This topic describes how developers can monitor and troubleshoot their apps using App Metrics.


App Metrics helps you understand and troubleshoot the health and performance of your apps by offering the following indicators, data, and visualizations:

  • Latency: Response times for your app
  • Traffic: Number of requests made for your app
  • Errors: HTTP errors thrown by your app
  • Saturation (Container Metrics): Three charts measuring CPU, memory, and disk consumption percentages
  • Custom Metrics: User-customizable charts for measuring app performance, such as Spring Boot Actuator and Micrometer metrics, or user-defined custom business metrics
  • App Events: A chart of update, start, stop, crash, SSH, and staging failure events
  • Logs: A list of app logs that you can search, filter, and download

The following sections describe a standard workflow for using App Metrics to monitor or troubleshoot your apps.

View an App

In a browser, navigate to metrics.sys.DOMAIN and log in with your User Account and Authentication (UAA) credentials. Choose an app from the search bar for which you want to view metrics and/or logs. App Metrics respects UAA permissions such that you can view any app that runs in a space that you have access to.

App Metrics displays app data for a given time frame. See the sections below to Change the Time Frame for the dashboard.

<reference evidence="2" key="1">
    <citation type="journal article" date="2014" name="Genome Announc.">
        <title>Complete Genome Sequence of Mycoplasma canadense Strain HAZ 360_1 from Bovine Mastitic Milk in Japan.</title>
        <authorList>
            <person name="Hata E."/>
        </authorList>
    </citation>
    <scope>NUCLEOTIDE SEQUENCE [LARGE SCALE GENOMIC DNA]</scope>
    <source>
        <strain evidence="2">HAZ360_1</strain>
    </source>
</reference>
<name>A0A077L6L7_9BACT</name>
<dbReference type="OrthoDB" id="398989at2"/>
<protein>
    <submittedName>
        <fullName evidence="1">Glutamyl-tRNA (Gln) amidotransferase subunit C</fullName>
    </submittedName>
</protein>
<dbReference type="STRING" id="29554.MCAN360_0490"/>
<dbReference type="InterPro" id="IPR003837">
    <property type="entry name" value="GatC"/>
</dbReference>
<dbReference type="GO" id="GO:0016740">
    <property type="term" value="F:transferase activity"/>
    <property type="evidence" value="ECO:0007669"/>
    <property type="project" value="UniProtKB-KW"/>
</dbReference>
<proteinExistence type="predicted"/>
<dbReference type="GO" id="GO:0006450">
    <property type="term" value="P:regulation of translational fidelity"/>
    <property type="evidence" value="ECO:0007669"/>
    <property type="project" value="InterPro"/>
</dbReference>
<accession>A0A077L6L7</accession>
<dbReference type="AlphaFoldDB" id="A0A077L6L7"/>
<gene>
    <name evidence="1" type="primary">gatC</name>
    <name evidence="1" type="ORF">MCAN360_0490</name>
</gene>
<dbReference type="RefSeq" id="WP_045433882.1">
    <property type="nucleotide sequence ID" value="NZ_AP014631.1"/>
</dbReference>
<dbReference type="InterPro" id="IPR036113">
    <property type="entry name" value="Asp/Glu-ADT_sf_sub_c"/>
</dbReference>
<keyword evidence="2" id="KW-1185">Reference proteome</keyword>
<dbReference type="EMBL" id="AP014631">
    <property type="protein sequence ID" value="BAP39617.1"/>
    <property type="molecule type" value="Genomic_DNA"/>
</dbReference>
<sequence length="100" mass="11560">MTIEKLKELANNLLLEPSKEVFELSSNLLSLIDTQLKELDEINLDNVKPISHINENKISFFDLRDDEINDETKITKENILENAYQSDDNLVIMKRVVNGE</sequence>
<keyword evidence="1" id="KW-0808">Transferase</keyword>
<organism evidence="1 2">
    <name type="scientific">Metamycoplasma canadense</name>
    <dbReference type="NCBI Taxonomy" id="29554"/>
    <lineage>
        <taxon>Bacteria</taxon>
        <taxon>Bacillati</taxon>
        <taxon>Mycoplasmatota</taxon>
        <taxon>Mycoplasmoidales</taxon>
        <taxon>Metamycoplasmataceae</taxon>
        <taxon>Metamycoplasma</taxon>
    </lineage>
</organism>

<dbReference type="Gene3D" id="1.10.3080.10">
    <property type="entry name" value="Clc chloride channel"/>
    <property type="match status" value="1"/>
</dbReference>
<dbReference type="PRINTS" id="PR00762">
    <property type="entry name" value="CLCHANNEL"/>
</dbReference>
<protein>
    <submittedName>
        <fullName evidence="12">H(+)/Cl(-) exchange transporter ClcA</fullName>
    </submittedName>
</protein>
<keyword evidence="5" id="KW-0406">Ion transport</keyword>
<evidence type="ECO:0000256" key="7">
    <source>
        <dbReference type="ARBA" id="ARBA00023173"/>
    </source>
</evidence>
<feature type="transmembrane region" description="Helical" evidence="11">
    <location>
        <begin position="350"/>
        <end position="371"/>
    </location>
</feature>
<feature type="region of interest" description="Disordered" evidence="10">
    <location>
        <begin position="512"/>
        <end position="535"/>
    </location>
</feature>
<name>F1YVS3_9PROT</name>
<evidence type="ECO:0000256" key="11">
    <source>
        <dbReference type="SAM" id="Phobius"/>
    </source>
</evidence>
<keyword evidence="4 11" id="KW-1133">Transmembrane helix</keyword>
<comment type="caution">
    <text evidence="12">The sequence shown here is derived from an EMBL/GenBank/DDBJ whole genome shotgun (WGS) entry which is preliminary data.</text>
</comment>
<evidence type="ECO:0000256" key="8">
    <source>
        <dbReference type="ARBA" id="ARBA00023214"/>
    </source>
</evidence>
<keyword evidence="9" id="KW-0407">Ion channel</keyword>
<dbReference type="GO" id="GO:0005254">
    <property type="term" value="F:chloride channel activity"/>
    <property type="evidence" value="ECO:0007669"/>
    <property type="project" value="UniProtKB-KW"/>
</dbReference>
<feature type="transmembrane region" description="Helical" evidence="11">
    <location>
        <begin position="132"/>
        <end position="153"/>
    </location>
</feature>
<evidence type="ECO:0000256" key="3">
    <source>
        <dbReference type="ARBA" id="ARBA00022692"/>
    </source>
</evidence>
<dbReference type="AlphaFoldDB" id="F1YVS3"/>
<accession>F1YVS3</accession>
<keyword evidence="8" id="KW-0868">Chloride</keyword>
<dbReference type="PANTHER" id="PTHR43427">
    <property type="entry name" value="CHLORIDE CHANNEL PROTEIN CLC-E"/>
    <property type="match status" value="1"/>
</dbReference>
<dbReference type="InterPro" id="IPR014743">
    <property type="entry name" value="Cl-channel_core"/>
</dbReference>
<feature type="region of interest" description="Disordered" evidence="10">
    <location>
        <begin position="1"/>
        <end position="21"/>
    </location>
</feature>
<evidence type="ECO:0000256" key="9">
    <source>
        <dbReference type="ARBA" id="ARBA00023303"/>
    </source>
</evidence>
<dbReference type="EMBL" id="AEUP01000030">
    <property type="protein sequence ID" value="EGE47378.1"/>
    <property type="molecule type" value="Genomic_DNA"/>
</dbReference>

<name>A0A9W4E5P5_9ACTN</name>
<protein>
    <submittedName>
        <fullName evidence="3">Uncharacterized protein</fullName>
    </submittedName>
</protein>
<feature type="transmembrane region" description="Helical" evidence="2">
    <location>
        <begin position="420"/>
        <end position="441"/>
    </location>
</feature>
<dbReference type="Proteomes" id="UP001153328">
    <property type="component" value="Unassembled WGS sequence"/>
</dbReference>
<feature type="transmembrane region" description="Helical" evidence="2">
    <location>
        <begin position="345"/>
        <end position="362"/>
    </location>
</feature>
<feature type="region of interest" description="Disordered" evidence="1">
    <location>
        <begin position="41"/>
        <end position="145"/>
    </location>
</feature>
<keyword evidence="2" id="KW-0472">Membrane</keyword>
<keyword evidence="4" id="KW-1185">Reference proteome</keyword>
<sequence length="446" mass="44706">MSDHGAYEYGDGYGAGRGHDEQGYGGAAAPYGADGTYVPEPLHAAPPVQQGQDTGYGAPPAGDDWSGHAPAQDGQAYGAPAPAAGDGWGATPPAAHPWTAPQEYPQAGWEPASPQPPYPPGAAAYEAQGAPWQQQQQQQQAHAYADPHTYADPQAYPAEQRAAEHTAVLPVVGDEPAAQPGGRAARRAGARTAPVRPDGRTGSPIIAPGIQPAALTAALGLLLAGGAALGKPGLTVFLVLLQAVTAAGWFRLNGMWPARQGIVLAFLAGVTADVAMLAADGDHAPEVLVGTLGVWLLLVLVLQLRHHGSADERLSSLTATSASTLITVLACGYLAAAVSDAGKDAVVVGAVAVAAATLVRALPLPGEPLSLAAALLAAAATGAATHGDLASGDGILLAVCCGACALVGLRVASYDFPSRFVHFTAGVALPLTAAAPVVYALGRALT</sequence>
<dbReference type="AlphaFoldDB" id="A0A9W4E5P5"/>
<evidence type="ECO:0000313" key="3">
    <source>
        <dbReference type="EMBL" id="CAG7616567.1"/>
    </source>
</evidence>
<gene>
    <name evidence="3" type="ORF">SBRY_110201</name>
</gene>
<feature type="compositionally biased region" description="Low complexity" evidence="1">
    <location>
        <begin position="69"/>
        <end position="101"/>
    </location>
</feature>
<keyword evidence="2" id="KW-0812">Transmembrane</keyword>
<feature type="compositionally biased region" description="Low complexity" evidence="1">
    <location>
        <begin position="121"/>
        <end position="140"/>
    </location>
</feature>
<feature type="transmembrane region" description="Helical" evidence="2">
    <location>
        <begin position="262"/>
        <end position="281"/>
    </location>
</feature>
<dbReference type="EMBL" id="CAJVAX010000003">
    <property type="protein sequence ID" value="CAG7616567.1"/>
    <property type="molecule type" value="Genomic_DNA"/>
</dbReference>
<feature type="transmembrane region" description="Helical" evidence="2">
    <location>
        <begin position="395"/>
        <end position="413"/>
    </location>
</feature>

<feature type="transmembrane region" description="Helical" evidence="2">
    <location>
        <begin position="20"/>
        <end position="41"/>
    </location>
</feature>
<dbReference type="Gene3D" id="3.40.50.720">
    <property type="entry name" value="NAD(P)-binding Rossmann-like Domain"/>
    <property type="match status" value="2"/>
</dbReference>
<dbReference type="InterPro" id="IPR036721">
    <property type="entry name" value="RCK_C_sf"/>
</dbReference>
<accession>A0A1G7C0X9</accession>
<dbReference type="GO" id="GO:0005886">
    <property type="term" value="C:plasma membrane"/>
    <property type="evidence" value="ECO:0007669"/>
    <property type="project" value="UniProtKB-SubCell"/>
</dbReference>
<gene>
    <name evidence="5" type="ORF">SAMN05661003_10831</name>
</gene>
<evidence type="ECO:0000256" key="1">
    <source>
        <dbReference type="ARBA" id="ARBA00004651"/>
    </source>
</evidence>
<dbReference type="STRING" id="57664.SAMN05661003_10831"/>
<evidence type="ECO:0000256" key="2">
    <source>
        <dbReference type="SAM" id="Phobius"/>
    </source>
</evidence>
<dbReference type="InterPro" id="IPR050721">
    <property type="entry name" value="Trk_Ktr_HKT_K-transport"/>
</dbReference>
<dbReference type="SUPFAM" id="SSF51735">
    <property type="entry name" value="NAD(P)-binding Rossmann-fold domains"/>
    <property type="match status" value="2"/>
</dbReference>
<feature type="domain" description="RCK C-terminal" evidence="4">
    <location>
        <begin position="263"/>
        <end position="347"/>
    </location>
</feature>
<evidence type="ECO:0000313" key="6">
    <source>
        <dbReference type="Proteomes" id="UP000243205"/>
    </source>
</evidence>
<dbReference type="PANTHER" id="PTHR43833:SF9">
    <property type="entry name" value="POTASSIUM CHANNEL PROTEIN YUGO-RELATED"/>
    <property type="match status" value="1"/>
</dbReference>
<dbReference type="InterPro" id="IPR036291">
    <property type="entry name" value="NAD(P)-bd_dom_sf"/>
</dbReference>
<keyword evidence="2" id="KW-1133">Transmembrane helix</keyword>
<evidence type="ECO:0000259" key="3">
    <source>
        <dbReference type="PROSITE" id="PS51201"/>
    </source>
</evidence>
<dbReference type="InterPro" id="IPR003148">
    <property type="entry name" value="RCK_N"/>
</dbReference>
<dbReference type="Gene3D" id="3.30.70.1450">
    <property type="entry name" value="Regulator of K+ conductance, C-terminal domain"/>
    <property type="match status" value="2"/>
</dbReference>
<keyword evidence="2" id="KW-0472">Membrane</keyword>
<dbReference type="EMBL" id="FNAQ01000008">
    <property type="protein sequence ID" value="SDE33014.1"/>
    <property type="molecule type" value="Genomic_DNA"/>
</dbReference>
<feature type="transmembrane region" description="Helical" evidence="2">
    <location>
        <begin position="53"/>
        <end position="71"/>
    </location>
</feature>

Change the Time Frame

The charts show time along the horizontal axis. You can change the time frame for all charts and the logs by using the time selector options at the top of the window. You can select from several pre-set timescales or select a custom date range.

Zoom: From within any chart, click and drag to zoom in on areas of interest. This adjusts all of the charts, and the logs, to show data from that time frame.

Auto-Refreshing the Dashboard

Auto-refresh mode allows the metrics charts and logs on your dashboard to be updated on a timed interval as data is ingested.

To enable auto-refresh, click the REFRESH button next to the time selection options on the top right of the dashboard. This will enable live updating of metrics and logs data for the currently selected timeframe.

Note: The default auto-refresh interval is set to one minute and is currently not configurable.

View Metrics at the Process and App Instance Level

App Metrics relays metric data at the app process level to allow for an in-depth troubleshooting experience, even across rolling deployment. Users are able to view the app metrics related to a specific process and further drill down into specific instances within those processes, which correlates directly with the processes and app instances shown in Apps Manager.

The dashboard will display metrics aggregated across all processes by default. To view metrics by specific process, select a process type from the dropdown near the upper-left of the dashboard.

With a specific process type selected, the metrics charts will display aggregate data from all instances within the selected process type.

To view metrics for the individual instances within the selected process, select the “Instances” radio button at the upper-right of the dashboard.

To view metrics for a specific app instance (or selection of specific instances), select the desired instance(s) from the legend along the bottom of any chart on the dashboard while the “Instances” radio is selected.

Interpreting Metrics

The default metrics charts included with App Metrics provide high-level indicators of the Four Golden Signals for monitoring the health of apps running on distributed systems: Latency, Traffic, Errors, and Saturation.